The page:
Linda Holeman
Crown Publishers 2005

A diminutive linnet (“Lin-it”) bird sings a melodious song, with as many as 26 notes. Slightly smaller than a sparrow, it was coveted as a cage-bird in the 19th Century. Which is happier, the author queries, “a linnet bird in a gilded cage or one on a bough” with the freedom that nature accords? Her lead character, Linnet (Linny) Gow (later Munt, Smallpiece and Ingram), projects that timeless dilemma: Is life better under the caged protection of some man or society, or if experienced as a free, unencumbered spirit? In this deeply moving and disturbing story of an English orphan, we learn the answer.

Linda Holeman’s The Linnet Bird (TLB), set in the 1820’s, is a deeply moving and painfully disturbing story of an orphan, Linny Gow, who was raised in the slums of Liverpool and sold into prostitution by her stepfather, at age eleven, after her mother’s demise. None of Dickens’ characters knew more privation or cruelty. Yet, her native intelligence, love of books, courage and relentless resilience, enabled her to convert herself into a seeming “lady” of proper Victorian birth and to obtain passage in a hammock on a tempest tossed-ship to India, with many similarly situated young women, sarcastically dubbed, “the Fishing Fleet”, as they were in search of suitable British husbands. Linny landed a husband, the handsome Somers Ingram, who had his own grave issues, and the trials and tribulations that ensued rivaled the agonies of her pubescent prostitution. The reader must survive the gut-wrenching and bloody cruelty of her youth, her narrow escapes of death, her perilous voyage to India, the tensions of British society in India, her capture by an Afghan military leader, her foray into opium, and the merciless beatings that ensued in her loveless marriage, in a suppressed Indian society then under imperious British rule. TLB covers only 18 years of young Linny’s life. Mercifully, Linny’s grit and determination to survive give the reader hope and the drive to accompany Linny to her denouement, in a spellbinding plot that is too complex to detail here.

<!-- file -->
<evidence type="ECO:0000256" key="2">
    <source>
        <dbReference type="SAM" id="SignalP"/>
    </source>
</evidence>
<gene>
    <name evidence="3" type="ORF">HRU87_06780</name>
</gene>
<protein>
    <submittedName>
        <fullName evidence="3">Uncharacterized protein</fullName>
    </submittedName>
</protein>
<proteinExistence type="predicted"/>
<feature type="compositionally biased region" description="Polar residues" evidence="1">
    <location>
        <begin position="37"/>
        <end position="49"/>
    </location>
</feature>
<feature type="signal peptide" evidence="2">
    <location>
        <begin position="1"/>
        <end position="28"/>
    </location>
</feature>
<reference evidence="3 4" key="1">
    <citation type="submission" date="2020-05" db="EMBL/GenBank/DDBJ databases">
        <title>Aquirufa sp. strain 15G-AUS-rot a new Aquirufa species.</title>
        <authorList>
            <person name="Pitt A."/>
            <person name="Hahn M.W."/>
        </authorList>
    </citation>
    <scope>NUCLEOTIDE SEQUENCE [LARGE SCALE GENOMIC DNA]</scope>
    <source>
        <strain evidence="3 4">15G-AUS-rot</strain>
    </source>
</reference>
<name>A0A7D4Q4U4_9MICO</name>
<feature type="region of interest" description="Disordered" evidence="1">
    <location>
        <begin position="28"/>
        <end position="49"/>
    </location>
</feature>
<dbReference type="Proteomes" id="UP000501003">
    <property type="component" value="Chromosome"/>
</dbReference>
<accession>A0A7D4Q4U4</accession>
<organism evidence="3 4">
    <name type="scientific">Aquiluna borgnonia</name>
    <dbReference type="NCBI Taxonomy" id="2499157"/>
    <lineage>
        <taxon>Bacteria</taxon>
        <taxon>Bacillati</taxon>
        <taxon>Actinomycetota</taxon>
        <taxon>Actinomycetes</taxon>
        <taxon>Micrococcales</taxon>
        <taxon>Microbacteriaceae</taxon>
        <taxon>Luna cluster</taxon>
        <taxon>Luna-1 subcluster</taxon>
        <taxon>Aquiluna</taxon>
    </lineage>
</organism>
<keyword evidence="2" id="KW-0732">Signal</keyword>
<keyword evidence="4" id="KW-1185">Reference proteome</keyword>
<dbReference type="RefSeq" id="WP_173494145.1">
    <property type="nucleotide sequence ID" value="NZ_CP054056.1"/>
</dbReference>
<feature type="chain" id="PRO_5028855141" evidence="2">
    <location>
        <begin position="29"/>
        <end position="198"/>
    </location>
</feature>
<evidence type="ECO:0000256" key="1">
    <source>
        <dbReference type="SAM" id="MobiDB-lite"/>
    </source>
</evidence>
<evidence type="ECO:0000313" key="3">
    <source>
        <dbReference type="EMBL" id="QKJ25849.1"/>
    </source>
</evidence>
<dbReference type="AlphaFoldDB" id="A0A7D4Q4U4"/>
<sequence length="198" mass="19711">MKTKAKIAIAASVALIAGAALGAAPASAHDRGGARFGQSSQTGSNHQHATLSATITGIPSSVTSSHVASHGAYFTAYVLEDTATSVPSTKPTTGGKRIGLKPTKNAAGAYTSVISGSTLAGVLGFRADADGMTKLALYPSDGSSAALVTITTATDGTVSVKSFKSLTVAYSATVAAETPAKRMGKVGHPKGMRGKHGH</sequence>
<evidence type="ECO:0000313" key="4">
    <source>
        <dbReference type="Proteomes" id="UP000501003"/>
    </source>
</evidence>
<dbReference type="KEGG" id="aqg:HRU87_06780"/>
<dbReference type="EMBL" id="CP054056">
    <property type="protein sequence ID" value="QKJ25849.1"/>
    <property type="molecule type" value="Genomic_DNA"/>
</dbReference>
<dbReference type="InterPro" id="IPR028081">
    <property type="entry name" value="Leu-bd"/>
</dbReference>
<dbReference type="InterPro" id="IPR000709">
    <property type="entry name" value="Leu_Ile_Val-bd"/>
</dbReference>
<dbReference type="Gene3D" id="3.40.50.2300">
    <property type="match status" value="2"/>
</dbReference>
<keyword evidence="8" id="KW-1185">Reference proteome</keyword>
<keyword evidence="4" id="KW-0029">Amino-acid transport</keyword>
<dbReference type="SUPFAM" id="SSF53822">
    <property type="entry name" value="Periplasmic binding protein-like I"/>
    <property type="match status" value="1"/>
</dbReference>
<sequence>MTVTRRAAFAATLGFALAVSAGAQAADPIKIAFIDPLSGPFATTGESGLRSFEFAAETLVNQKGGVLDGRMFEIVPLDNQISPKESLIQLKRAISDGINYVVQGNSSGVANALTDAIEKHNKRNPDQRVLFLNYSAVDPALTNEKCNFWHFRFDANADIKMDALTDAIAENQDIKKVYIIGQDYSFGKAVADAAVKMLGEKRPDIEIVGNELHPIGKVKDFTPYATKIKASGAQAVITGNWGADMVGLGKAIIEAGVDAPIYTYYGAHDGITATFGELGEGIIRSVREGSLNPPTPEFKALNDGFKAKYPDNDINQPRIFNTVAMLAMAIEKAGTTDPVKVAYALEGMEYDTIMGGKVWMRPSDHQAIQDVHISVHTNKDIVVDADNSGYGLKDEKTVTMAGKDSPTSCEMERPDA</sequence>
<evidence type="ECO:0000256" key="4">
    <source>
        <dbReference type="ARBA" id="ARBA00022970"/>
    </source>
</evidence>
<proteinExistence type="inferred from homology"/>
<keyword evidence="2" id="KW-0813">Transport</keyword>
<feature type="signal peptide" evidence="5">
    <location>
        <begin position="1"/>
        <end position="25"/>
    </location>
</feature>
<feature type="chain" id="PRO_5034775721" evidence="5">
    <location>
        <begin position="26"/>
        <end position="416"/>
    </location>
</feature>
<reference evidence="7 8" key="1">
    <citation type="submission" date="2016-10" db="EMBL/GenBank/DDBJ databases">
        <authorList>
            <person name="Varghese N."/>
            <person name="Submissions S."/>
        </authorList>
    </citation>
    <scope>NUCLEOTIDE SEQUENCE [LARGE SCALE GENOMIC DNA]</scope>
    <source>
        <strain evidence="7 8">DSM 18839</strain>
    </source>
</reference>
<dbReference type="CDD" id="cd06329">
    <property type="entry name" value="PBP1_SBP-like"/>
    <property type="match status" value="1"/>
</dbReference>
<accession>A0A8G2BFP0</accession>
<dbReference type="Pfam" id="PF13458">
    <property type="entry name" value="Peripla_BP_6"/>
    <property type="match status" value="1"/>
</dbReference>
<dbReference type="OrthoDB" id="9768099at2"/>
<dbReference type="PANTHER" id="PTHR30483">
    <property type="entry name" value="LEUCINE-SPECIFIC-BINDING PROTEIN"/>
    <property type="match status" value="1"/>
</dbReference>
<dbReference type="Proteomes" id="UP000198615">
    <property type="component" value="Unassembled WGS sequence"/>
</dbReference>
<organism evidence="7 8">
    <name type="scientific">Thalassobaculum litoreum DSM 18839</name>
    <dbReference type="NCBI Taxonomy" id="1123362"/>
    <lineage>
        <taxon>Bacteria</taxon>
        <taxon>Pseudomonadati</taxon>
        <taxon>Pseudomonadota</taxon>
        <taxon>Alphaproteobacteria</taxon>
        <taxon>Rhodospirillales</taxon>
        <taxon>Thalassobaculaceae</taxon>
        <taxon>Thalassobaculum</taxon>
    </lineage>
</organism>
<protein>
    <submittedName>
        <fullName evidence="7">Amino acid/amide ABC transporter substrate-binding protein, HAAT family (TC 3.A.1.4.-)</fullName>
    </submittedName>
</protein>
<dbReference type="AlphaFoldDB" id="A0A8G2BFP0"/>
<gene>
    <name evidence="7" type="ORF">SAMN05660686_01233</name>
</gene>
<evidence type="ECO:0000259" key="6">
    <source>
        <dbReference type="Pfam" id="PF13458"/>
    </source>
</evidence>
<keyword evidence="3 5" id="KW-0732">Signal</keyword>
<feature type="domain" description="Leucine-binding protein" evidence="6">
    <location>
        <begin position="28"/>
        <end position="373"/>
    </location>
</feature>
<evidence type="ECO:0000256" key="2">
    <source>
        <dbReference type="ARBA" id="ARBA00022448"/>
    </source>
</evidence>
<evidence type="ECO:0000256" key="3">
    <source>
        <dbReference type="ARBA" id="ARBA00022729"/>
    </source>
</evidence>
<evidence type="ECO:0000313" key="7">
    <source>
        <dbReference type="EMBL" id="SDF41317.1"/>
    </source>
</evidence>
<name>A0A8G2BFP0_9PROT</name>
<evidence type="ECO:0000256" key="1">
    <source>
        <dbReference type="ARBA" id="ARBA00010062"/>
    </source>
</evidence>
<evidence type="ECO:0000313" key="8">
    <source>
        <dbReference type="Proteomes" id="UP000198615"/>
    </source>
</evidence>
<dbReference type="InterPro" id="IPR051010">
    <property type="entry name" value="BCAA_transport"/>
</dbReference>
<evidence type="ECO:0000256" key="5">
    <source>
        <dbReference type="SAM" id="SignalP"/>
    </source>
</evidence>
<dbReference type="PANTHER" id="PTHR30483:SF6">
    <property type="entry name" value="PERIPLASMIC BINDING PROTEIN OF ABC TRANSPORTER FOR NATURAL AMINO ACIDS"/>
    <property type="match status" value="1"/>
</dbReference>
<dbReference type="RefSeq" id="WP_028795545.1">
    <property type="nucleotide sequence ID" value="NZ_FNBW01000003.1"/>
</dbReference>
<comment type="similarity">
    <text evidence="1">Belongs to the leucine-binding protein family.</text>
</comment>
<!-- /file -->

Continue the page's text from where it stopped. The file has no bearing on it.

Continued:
The story is one of bondage in its many forms: of a child (to parents, stepparents and child-prostitution), of a young woman (to a merciless husband), of women in general (to the overpowering brutality of their “masters” (men)), and of everyone (to society’s mores and constricting rules). Linny’s admirable survival instincts and uncommonly common sense enable her to survive. As Pasternak said, in Dr. Zhivago, of his Laura, “Her candle burned; the candle burned”, after her ignominious attempt to assassinate Komarovsky. Like Laura, Linny’s will to survive sustains her – and all who refuse to accept defeat.

Holeman’s prose is gripping and graphic, bringing everything (feelings, scenes, scents, tastes, and sounds) to life in classically written, incipiently poetic style. Her turgid descriptions of the insufferable Indian heat, ineffable insects, and cataclysmic monsoons are as vivid as any camera could accord. Consider this snippet: “The sun had become a threatening and brutal master, washing out the color from the trees, roads, gardens, and rocks. Surfaces became impossible to touch…There was a debilitating humidity…insects that defied description or explanation…Even my words, when I had the energy to speak, seemed to melt as they left my mouth, dissolving as if made of sugar, denuded of meaning.” In additions to her poignant descriptions, as a pure story-teller, she has genius — the ability to keep the reader breathless, driven to keep reading and even resenting interruption. The Linnet Bird, like a frigate, recalling Emily Dickinson’s analogy, takes us miles away, on an unforgettable journey, to a land and life that we’ll never know. Yet, despite the pains of the life depicted, it is an uplifting experience.